Entertainment Weekly

Stay Connected

Subscribe

Advertise With Us

Learn More

Skip to content

Article

Five websites for TV fans

Posted on

Five websites for TV fans

Save Freaks and Geeks
(www.haverchuck.org)
Fan-based Net campaigns stumping to save a TV show aren’t unusual, but few have gone as far with as little as Cindy Kopecky and Garrett Krnich’s ”Operation Haverchuck,” which is out to persuade another network to pick up Freaks and Geeks now that NBC has canceled it. Fans of the critically acclaimed (but ratings-drained) sitcom raised enough money through the website to buy a full-page ”Give ‘Freaks’ a Chance!” ad in the April 27 issue of Variety. They also organized a letter-writing campaign that included sending peanuts (the food that almost killed the show’s lead geek, Bill Haverchuck) to network execs, which was inspired by a Tabasco sauce campaign previously used by Roswell fans. What a bunch of freaks! A

V.I.P. Action
(www.vipactiontv.com)
Pamela Anderson’s campy girl-spy hit series V.I.P. may be bigger this season, and the bodacious one might be launching her own Internet-based TV network, but the video library on the official site has just five clips, the photo gallery has a mere seven pics of the scantily clad spies, and only one of the six screensavers features an appropriately luscious shot of Anderson squatting with a big gun in her hand. And while V.I.P.: The Game promises a ”first step into the glamorous and exciting world of personal security,” all I found were the usual Web-based puzzles. Definitely in need of, um, enhancements. C

M*A*S*H—Best Care Anywhere
(www.geocities.com/TelevisionCity/5576)
The death of Larry Linville (Maj. Frank Burns) brings new currency to this site, which includes everything a M*A*S*Her could ask for: bios, photos, sound clips of bloopers and outtakes, and samples of wildlife art painted by Gary Burghoff (Radar O’Reilly). For true aficionados there’s a supply tent full of original fan-written stories, and a M*A*S*H encyclopedia to assist in writing one of your own. The site’s creator, David Long, is even trying to organize a convention where everyone could sing tunes from the M*A*S*H songbook. All together now: Doo-da-doo-da-doo-doo-doo… A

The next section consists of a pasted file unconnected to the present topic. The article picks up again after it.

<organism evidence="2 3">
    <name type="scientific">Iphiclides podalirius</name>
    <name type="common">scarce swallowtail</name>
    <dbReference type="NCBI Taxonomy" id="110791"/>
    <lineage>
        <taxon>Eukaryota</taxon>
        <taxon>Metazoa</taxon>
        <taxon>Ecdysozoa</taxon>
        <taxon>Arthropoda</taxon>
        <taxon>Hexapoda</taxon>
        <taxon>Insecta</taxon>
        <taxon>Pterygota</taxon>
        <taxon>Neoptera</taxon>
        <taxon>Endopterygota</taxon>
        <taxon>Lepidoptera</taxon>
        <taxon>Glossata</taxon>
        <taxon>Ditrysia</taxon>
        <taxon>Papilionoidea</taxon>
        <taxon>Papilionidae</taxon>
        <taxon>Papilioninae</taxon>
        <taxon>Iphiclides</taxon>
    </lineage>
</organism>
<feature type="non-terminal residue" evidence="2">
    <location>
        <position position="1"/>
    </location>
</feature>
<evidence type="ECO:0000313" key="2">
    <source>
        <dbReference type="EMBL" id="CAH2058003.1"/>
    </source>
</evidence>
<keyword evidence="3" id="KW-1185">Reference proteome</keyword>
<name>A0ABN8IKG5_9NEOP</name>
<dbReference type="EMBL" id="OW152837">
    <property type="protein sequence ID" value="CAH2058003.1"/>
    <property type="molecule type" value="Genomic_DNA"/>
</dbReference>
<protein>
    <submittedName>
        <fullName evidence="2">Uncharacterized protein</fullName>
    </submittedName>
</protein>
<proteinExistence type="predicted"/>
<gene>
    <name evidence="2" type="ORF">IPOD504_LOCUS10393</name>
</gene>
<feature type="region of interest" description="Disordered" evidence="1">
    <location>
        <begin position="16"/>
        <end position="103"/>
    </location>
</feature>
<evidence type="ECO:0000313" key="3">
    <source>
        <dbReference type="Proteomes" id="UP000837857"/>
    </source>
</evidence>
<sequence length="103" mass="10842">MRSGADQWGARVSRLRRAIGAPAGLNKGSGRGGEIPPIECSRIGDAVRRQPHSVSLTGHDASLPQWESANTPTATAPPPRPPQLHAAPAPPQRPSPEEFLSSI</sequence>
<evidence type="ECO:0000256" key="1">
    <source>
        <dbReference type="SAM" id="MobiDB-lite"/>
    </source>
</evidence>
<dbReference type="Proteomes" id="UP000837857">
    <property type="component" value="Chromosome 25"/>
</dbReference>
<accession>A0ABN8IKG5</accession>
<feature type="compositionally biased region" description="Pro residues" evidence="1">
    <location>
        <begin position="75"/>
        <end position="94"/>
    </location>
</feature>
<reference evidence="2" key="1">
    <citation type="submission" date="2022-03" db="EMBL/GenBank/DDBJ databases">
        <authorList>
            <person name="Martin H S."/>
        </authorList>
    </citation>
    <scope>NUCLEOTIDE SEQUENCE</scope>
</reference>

America’s Most Wanted
(www.amw.com)
What’s more disturbing: the giant ad for a $59.95 identity-theft-protection service in the middle of the home page, or the fact that kids will enjoy playing with Faces—The Ultimate Composite Picture software for sale on the site? Whatever your answer, it makes AMW‘s site look as sleazy as the mug shots inside the Recent Captures archive — but that is the show’s appeal, isn’t it? There are probably some useful tidbits for paranoid parents to be found in the ”shocking report” about criminals in the classroom or in the sexual-abuse warning-signs feature (”13. Indecisive”), but unless you’re a true-crime aficionado, this site probably won’t make it onto your most-wanted list. B

Futurama
(www.fox.com)
It’s no match for The Simpsons, but Matt Groening’s other show is still TV’s best 31st-century program. The official site doesn’t offer much more than you’d expect, though: a few sample video clips, bios on the immensely talented voice actors, and interviews with Groening and executive producer David X. Cohen. And since Futurama fan sites are amazingly stocked with such features as freeze-frame critiques of every episode, Fox’s effort, to quote Bender the robot, bites shiny metal ass. C

Comments